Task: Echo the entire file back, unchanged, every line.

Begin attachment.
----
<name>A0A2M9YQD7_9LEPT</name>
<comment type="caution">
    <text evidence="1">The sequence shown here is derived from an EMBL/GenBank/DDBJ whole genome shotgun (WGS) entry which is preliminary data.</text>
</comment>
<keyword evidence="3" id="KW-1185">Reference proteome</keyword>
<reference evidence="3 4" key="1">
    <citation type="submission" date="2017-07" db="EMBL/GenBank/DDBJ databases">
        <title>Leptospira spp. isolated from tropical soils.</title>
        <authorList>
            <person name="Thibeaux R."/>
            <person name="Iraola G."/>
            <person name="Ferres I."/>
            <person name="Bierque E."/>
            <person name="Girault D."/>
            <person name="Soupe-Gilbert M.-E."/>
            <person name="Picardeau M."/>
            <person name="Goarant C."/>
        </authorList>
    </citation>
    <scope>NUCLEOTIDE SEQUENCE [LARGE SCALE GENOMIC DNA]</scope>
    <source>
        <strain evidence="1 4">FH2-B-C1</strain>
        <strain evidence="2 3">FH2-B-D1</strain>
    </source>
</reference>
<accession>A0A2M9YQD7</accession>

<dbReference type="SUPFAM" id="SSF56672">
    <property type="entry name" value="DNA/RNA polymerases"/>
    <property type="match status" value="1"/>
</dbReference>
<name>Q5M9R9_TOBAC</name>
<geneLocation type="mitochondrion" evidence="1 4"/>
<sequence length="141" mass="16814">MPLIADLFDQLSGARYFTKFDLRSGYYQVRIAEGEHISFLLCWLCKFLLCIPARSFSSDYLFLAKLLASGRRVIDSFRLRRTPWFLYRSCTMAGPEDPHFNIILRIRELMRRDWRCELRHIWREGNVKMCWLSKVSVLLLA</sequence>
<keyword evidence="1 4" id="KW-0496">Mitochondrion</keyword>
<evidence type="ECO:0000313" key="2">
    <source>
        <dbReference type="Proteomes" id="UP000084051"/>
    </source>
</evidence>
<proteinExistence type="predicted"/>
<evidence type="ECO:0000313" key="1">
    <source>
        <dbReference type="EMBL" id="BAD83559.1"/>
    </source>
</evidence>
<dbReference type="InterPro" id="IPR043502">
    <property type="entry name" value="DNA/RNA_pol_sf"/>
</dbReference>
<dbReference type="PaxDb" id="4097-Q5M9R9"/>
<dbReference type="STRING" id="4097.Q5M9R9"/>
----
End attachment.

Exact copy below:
<name>A0A2M9YQD7_9LEPT</name>
<comment type="caution">
    <text evidence="1">The sequence shown here is derived from an EMBL/GenBank/DDBJ whole genome shotgun (WGS) entry which is preliminary data.</text>
</comment>
<keyword evidence="3" id="KW-1185">Reference proteome</keyword>
<reference evidence="3 4" key="1">
    <citation type="submission" date="2017-07" db="EMBL/GenBank/DDBJ databases">
        <title>Leptospira spp. isolated from tropical soils.</title>
        <authorList>
            <person name="Thibeaux R."/>
            <person name="Iraola G."/>
            <person name="Ferres I."/>
            <person name="Bierque E."/>
            <person name="Girault D."/>
            <person name="Soupe-Gilbert M.-E."/>
            <person name="Picardeau M."/>
            <person name="Goarant C."/>
        </authorList>
    </citation>
    <scope>NUCLEOTIDE SEQUENCE [LARGE SCALE GENOMIC DNA]</scope>
    <source>
        <strain evidence="1 4">FH2-B-C1</strain>
        <strain evidence="2 3">FH2-B-D1</strain>
    </source>
</reference>
<accession>A0A2M9YQD7</accession>

<dbReference type="SUPFAM" id="SSF56672">
    <property type="entry name" value="DNA/RNA polymerases"/>
    <property type="match status" value="1"/>
</dbReference>
<name>Q5M9R9_TOBAC</name>
<geneLocation type="mitochondrion" evidence="1 4"/>
<sequence length="141" mass="16814">MPLIADLFDQLSGARYFTKFDLRSGYYQVRIAEGEHISFLLCWLCKFLLCIPARSFSSDYLFLAKLLASGRRVIDSFRLRRTPWFLYRSCTMAGPEDPHFNIILRIRELMRRDWRCELRHIWREGNVKMCWLSKVSVLLLA</sequence>
<keyword evidence="1 4" id="KW-0496">Mitochondrion</keyword>
<evidence type="ECO:0000313" key="2">
    <source>
        <dbReference type="Proteomes" id="UP000084051"/>
    </source>
</evidence>
<proteinExistence type="predicted"/>
<evidence type="ECO:0000313" key="1">
    <source>
        <dbReference type="EMBL" id="BAD83559.1"/>
    </source>
</evidence>
<dbReference type="InterPro" id="IPR043502">
    <property type="entry name" value="DNA/RNA_pol_sf"/>
</dbReference>
<dbReference type="PaxDb" id="4097-Q5M9R9"/>
<dbReference type="STRING" id="4097.Q5M9R9"/>